Bill limiting police use of TraceTogether data to serious crimes passed

The safeguards under the Bill include deleting TraceTogether and SafeEntry data when the pandemic is over.
The safeguards under the Bill include deleting TraceTogether and SafeEntry data when the pandemic is over.ST PHOTO: KUA CHEE SIONG

SINGAPORE - A Bill restricting the use of personal contact tracing data in criminal investigations to only serious crimes, such as murder and terrorism, was passed in Parliament on Tuesday (Feb 2), with assurances of safeguards to protect people's data.

This comes after a public outcry when it was revealed last month that the police could use TraceTogether data for criminal investigations as well as for contact tracing.

The safeguards in place include deleting TraceTogether and SafeEntry data for Covid-19 contact tracing from government servers when the pandemic is over, and encrypting any extracted data used for investigations by the police and restricting its use to only seven categories of serious crimes.

Leader of the Opposition Pritam Singh also rose in support of the proposed law, urging Singaporeans to download the TraceTogether app or use the token because the safety of the community is at stake.

Speaking at the start of a debate on the Bill on Tuesday, Foreign Minister Vivian Balakrishnan assured Parliament that the Government's intention in introducing it urgently was to remove any doubt among Singaporeans and assure them that the data will be properly safeguarded and used appropriately.

This is so that "we may continue to focus our attention towards battling... the Covid-19 global pandemic", said Dr Balakrishnan, who is also Minister-in-charge of the Smart Nation Initiative.

"This is crucial because the virus is a clear, present and... growing threat. And it will remain so for some time. We cannot afford to be distracted from our fight against Covid-19," he said.

The Covid-19 (Temporary Measures) (Amendment) Bill was tabled in Parliament on Monday by Dr Balakrishnan on behalf of Law Minister K. Shanmugam on a Certificate of Urgency. This means the proposed law was put through all three readings in one parliamentary sitting, instead of separate sessions.

Besides TraceTogether and SafeEntry data, the Bill covers the private sector's BluePass programme, which contributes data to TraceTogether.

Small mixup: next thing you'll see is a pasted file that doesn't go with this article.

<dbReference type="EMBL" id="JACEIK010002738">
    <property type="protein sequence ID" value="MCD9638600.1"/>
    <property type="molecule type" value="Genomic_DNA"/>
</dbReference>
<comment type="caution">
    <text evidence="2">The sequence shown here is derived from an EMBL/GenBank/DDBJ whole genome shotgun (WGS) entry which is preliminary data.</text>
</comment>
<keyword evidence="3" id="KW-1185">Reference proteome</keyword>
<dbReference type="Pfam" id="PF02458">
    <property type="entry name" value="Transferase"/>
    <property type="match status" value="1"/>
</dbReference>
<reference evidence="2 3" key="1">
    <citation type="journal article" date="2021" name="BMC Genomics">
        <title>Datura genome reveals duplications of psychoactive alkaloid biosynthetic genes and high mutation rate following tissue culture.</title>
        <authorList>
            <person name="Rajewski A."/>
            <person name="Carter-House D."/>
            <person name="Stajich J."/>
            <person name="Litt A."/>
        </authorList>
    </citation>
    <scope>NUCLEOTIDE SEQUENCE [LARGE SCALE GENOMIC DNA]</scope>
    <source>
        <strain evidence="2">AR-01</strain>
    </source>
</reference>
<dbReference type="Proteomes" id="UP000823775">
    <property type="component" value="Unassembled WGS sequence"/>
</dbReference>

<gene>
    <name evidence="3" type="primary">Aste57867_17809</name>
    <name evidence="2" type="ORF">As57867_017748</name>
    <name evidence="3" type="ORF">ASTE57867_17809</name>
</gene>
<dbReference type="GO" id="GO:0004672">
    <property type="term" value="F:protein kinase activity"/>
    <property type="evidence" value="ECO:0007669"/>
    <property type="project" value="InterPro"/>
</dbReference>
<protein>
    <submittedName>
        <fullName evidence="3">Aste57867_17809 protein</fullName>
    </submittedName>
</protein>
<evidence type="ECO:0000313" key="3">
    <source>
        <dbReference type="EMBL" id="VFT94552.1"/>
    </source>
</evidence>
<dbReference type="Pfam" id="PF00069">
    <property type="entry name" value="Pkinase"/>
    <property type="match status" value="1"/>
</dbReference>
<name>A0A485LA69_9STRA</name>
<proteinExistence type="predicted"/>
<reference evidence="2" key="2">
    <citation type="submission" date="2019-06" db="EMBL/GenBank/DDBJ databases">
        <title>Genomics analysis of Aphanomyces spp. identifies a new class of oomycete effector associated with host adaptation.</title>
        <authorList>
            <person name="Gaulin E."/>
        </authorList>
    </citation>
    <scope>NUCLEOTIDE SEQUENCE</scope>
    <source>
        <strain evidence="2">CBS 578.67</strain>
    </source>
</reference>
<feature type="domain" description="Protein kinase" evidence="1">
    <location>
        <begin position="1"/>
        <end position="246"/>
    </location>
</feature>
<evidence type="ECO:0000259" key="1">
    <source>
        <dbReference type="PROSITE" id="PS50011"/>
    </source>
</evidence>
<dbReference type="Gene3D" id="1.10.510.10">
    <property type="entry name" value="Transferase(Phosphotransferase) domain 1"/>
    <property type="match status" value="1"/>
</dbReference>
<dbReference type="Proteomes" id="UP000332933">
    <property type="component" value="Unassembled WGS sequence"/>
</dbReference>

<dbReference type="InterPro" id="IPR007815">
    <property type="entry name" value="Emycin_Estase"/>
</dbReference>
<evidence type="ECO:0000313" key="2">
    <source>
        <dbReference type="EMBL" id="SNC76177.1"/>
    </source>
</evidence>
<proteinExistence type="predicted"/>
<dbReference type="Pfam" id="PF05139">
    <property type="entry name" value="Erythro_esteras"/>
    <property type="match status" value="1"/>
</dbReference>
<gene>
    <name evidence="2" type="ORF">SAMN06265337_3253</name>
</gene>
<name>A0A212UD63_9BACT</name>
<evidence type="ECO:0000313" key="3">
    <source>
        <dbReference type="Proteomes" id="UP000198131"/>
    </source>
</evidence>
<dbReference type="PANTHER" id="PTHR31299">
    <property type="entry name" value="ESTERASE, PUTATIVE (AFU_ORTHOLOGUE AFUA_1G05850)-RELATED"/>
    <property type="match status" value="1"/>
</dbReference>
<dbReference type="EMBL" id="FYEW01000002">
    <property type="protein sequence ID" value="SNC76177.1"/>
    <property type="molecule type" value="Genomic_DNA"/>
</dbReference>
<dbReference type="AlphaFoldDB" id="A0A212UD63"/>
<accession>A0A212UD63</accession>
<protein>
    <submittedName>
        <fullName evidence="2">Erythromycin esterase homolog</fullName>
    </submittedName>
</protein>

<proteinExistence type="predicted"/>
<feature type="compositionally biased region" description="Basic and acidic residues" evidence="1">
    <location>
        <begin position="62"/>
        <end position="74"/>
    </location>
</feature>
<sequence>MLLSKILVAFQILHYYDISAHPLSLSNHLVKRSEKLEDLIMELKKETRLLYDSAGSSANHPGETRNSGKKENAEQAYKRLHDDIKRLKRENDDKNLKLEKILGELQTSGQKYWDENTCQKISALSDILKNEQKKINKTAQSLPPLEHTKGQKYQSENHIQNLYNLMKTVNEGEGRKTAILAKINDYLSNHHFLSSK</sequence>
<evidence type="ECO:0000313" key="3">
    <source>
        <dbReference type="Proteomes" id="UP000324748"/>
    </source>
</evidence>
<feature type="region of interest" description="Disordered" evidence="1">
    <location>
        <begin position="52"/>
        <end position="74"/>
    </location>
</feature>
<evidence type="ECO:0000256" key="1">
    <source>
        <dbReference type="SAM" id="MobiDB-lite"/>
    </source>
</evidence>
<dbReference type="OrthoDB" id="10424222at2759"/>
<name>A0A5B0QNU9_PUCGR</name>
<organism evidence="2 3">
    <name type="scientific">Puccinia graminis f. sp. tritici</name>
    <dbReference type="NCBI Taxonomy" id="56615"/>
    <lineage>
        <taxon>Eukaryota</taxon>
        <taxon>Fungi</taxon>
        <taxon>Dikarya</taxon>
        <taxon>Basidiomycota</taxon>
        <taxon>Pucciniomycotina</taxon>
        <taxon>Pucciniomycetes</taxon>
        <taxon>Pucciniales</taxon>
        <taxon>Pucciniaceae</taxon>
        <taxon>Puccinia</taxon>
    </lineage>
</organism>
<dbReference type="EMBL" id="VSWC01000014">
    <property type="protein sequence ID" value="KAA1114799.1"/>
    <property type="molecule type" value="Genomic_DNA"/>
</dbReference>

Dr Balakrishnan added that limiting the use of contact tracing data with the proposed law is "a result of a delicate balance between the right to public health, the right to public security, and respecting the sensitivity of personal data during this extraordinary time".

Safeguards to protect people's contact tracing data include deleting the data in the TraceTogether app or token, as well as SafeEntry servers, after 25 days, so the police cannot request the data after it has been purged, he said.

Also, no other written law can override the protections offered by the Bill, which Dr Balakrishnan said was an added assurance that public agencies may not use contact tracing data for anything else.

Minister of State for Home Affairs Desmond Tan on Tuesday also outlined safeguards on the police's access to the data, such as requiring officers who are inspectors or higher to request for it.

Eighteen MPs who debated on the Bill also raised many issues. These included concerns that the Bill would set a precedent in restricting the authorities from having access to information for future investigations.

Some called for the proposed law to expand on the list of crimes that contact tracing data could be used for, while others said that the matter highlighted an issue of trust that had been broken with the people, since assurances were given last year that the data would be used only for contact tracing.

Dr Balakrishnan clarified that SafeEntry data has been used by the police for investigations into offences in a number of instances before, without giving details.

He also said that the new legislation does not set a precedent, adding that it is sui generis - or unique - and applies only to serious crimes.

"It is not in the public interest to deny the police access to data necessary to ensure public safety, and the proper conduct of justice," he added.